The client layer support module 144 provides two ways to launch a layer: manually and automatically. Manual launch of a layer involves a popup menu that enables a user to launch a layer. Responsive to a user selecting ebook content (presented by the ereader module 142), the client layer support module 144 uses the client available-layers module 146 (discussed below) to determine which layers are available for interacting with the selected content. The client layer support module 144 then displays a popup menu listing the available layers. In one embodiment, the available layers are listed in the popup menu according to a sort order. One example of a sort order is alphabetical order. Another example of a sort order is popularity (e.g., popularity of using a particular layer (layer ID) to interact with a particular ebook (ebook ID) or with a particular content range within a particular ebook). Popularity is determined based on, for example, the layer usage data stored by the server layer support module 134. The client layer support module 144 obtains layer usage data from the server layer support module 134 and uses the data to sort the available layers according to their popularity. Responsive to the user selecting a layer entry from the menu, an instance of that layer is launched with respect to the selected content using a particular display mode.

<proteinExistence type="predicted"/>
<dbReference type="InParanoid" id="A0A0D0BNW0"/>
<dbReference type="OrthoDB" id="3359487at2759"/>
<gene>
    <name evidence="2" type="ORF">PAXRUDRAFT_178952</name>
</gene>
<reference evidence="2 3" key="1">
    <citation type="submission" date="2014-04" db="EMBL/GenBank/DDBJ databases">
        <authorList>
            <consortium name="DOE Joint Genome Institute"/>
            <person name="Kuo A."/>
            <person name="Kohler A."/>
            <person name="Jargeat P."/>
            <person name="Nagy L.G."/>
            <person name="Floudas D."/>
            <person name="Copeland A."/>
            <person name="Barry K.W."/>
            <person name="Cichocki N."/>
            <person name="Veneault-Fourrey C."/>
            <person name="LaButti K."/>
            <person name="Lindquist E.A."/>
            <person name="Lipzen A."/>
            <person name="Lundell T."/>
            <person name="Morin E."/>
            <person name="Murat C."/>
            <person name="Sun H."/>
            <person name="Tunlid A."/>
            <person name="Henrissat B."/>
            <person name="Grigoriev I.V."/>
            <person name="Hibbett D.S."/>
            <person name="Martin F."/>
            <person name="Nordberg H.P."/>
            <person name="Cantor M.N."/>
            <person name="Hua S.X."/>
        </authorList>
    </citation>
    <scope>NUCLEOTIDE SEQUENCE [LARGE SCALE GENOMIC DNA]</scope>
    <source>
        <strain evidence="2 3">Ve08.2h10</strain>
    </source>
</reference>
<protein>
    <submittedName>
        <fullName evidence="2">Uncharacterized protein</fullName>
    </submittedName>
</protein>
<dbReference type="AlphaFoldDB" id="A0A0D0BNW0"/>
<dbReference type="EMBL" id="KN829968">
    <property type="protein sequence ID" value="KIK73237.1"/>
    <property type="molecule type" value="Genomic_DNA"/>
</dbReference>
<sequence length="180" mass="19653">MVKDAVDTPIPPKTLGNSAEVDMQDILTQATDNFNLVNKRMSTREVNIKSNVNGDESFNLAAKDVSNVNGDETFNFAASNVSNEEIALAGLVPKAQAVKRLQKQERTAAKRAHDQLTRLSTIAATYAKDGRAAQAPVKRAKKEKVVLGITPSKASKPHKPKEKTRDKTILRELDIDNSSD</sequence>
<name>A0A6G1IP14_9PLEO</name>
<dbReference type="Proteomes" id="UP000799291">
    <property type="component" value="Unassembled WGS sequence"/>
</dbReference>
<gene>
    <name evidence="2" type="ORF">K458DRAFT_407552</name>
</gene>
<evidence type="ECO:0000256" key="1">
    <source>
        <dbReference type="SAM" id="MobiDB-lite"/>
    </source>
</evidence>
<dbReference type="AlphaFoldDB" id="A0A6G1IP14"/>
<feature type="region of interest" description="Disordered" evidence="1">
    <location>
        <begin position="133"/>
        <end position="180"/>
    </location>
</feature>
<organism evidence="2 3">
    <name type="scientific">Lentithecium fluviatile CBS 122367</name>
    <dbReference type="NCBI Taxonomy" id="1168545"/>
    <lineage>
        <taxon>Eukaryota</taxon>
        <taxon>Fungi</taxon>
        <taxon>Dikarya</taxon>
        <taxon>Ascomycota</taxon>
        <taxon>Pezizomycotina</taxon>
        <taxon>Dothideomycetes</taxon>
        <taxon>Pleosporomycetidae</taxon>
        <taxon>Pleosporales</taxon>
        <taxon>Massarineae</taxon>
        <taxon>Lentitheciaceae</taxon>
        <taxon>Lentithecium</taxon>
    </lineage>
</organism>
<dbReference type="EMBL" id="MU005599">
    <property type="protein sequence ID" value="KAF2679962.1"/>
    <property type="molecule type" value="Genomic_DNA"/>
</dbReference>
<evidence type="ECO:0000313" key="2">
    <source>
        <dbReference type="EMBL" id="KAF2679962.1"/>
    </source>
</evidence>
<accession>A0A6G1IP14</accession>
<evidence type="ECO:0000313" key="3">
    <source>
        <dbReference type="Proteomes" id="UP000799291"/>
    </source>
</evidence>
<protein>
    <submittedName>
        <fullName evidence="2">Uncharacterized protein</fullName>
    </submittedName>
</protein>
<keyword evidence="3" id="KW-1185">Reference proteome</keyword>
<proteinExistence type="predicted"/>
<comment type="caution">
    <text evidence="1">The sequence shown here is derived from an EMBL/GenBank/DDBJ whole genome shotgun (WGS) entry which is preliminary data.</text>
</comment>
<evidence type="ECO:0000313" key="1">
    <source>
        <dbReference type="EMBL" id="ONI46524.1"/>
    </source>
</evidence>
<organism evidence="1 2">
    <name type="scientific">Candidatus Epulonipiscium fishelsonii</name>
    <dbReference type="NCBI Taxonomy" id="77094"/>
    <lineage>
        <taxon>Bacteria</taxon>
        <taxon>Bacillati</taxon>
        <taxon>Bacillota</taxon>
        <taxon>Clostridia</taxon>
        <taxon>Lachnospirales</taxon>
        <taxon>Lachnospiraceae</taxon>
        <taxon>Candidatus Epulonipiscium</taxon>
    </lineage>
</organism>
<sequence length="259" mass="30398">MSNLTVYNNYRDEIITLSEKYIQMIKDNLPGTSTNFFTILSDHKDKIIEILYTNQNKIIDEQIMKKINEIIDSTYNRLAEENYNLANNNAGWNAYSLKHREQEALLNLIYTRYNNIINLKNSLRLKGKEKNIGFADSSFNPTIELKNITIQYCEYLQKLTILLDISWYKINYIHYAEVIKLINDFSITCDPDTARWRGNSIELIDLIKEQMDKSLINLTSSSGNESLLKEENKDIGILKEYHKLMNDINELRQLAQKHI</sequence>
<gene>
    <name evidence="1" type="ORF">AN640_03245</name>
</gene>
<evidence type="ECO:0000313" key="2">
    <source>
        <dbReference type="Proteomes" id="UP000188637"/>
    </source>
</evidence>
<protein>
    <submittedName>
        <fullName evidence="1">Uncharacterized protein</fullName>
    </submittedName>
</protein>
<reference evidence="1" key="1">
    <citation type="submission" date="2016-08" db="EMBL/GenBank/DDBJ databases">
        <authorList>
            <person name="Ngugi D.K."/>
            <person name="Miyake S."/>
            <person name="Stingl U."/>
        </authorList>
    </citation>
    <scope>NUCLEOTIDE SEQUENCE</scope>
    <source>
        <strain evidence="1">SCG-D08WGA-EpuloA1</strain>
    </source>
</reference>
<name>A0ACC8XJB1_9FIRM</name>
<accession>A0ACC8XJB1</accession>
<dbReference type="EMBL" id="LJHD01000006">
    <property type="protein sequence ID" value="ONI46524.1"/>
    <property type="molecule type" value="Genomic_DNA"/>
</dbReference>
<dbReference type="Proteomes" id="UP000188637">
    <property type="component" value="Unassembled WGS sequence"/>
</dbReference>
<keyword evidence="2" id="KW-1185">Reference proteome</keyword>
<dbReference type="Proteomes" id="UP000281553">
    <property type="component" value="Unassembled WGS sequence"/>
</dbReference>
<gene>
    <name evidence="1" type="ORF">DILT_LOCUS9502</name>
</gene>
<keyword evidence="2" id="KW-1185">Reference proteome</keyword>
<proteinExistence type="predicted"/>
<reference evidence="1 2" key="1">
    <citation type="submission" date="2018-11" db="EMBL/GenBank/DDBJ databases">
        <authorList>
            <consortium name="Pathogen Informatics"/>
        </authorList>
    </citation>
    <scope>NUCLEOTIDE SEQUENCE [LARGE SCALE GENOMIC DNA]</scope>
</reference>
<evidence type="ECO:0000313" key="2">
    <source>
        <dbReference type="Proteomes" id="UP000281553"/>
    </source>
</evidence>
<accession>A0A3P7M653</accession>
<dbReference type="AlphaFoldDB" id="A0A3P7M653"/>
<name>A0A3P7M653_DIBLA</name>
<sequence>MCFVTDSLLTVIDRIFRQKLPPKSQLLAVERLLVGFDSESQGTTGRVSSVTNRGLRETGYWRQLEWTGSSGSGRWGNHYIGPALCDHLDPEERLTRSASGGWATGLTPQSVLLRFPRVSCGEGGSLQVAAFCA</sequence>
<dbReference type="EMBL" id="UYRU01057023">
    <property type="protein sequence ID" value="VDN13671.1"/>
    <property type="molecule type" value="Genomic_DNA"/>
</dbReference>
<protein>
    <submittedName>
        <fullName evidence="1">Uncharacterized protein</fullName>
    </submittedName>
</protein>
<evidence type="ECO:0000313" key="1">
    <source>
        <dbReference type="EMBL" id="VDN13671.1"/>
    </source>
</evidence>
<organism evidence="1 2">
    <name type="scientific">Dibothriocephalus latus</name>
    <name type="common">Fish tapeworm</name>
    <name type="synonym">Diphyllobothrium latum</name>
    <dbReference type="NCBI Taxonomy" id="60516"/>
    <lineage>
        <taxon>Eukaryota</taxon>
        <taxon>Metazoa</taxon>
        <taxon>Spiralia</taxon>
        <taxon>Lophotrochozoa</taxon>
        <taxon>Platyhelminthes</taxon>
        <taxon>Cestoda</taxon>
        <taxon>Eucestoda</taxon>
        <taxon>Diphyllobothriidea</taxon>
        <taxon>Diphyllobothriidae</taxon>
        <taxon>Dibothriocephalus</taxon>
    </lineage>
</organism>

Automatic launch of a layer involves layer data associated with ebook content. Responsive to ebook content being displayed by the ereader module 142, the client layer support module 144 determines whether any layer data is associated with the ebook content. If layer data is associated with the ebook content (i.e., if the ebook content is “annotated”), then the client layer support module 144 determines whether that layer data indicates that a layer should be automatically launched. In one embodiment, there are two ways in which layer data can indicate that a layer should be automatically launched. One way is that the layer indicated by the layer data (e.g., the Layer ID data item in Table 1) has been designated by the user as “automatic-launch” (part of enabling/disabling layers, discussed above). Another way is that a) the annotated content style indicated by the layer data (e.g., the Style data item in Table 1) specifies that the layer indicated by the layer data should be automatically launched and b) the layer indicated by the layer data has been enabled by the user. The client layer support module 144 then automatically launches the layer with respect to the layer data using a particular display mode. Note that automatic layer launch causes layer content (e.g., annotations or data provided by layers) to be displayed, even if the associated ebook content has not been selected by the user.